In his brief time in England, Raphinha has made a vital attacking contribution for Leeds, but the moment that best encapsulates his charm is neither a goal nor an assist.
It occurs 36 minutes into the home game against Crystal Palace, with the Brazilian in possession of the ball near the edge of the penalty area, facing away from goal and the experienced Gary Cahill at his back.
In a flash, Raphinha turns 270 degrees, backheeling the ball through the legs of the ex-England defender, who has no choice but to haul down his opponent.
If you listen to the footage, you can hear one onlooker's gleeful, incredulous laughter echoing around Elland Road.
Had there been fans in the ground, they would have been on their feet.
'Fantastic', 'unbelievable', 'a steal'
With supporters currently denied the live football experience but fed well on a broadcast diet of back-to-back matches, there is a risk of football fatigue.
Players like Raphinha are the antidote.
Rarely has one of his 28 games in England gone by without him producing something to make you sit up and pay attention.
Practically his first act in a Leeds shirt was to fire a defence-splitting, cross-field pass during a late substitute appearance in the 3-0 win at Aston Villa. A low driven winner at Everton followed soon after. There has been the cut inside and lashed finish at West Brom, superb goal and assist at Newcastle and, most recently, the whipped free-kick against Southampton.
Then there's the destruction of Cahill - a piece of such sublime skill it prompted Spanish football reporter Nacho Gonzalez to react like this...
Gonzalez isn't alone.
Pundits are waxing lyrical about Raphinha, he is now in 10% of all Premier League fantasy football sides and his team-mates are running short of superlatives.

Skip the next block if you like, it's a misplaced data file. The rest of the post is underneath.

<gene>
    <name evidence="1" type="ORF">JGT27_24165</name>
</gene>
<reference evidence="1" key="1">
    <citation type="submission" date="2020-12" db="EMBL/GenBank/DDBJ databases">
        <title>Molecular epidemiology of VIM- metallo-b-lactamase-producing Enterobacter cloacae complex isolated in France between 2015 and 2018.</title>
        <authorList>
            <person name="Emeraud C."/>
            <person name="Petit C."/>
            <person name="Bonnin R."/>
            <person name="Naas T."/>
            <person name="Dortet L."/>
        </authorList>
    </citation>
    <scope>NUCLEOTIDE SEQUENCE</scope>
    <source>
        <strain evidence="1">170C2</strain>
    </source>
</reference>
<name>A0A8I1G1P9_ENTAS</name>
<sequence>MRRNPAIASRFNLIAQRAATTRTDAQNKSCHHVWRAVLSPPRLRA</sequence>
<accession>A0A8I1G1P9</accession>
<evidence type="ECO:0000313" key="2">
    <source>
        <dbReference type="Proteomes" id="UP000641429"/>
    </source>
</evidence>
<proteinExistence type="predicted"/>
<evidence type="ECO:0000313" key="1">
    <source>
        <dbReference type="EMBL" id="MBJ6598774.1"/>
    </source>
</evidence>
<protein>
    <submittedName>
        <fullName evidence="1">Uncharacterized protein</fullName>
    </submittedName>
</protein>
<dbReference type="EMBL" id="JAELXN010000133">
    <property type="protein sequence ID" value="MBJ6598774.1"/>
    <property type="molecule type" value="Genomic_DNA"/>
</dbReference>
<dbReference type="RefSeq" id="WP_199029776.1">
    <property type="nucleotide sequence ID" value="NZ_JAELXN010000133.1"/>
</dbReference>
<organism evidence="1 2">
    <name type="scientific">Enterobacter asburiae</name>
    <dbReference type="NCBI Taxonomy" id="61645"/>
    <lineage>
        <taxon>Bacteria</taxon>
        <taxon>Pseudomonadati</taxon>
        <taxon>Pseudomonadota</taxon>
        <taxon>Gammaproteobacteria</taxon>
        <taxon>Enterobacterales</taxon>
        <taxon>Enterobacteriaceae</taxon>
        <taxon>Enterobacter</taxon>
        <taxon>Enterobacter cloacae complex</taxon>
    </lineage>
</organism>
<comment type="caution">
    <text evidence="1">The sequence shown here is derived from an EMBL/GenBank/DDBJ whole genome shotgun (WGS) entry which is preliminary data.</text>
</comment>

He is "fantastic", according to Jack Harrison, "unbelievable" in the opinion of Luke Ayling and "a steal" as far as Patrick Bamford is concerned.
Playing as Leeds' lone centre-forward, with Raphinha to his right, Bamford is better placed than most to fully appreciate the Brazilian, with whom he has struck up a unique relationship by virtue of their ability to communicate in French on the pitch.
"As soon as he came in and I saw him in training... you know sometimes whether a player is top class, and he really was," said Bamford. "He stood out straight away."
Expected assists per 90 minutes in the PL 2020-21
English top-flight midfielders/forwards with over 1000 mins
Few players have made such an immediate impact at Elland Road and garnered such instant love from fans as Raphinha.
The most obvious modern comparison is Ghana striker Tony Yeboah, who arrived in January 1995 and quickly began compiling his own goal of the month competition.
Whisper the name quietly on the white rose side of the Pennines, but perhaps the player Raphinha must closely resembles in the opportunist manner in which he was bought, the flair he brought to an already efficient side and the instant adoration he has garnered is Eric Cantona.
That Raphinha joined Leeds at all, though, is largely down to the persistence of director of football Victor Orta.
Heading for the 'fish and chip country'
In an alternative timeline, Leeds could have spent this season with Frenchman Michael Cuisance in midfield, while Raphinha took on a Champions League campaign with Rennes.
When an injury issue put paid to Cuisance's £20m move from Bayern Munich late in the summer window, Leeds felt their business was done. And then word came that Rennes' initial 'hands off' stance on Raphinha had softened.
Orta had tracked the player since he was in Brazil, while manager Marcelo Bielsa had maintained an interest of his own. Both knew full well what Raphinha could bring to the team.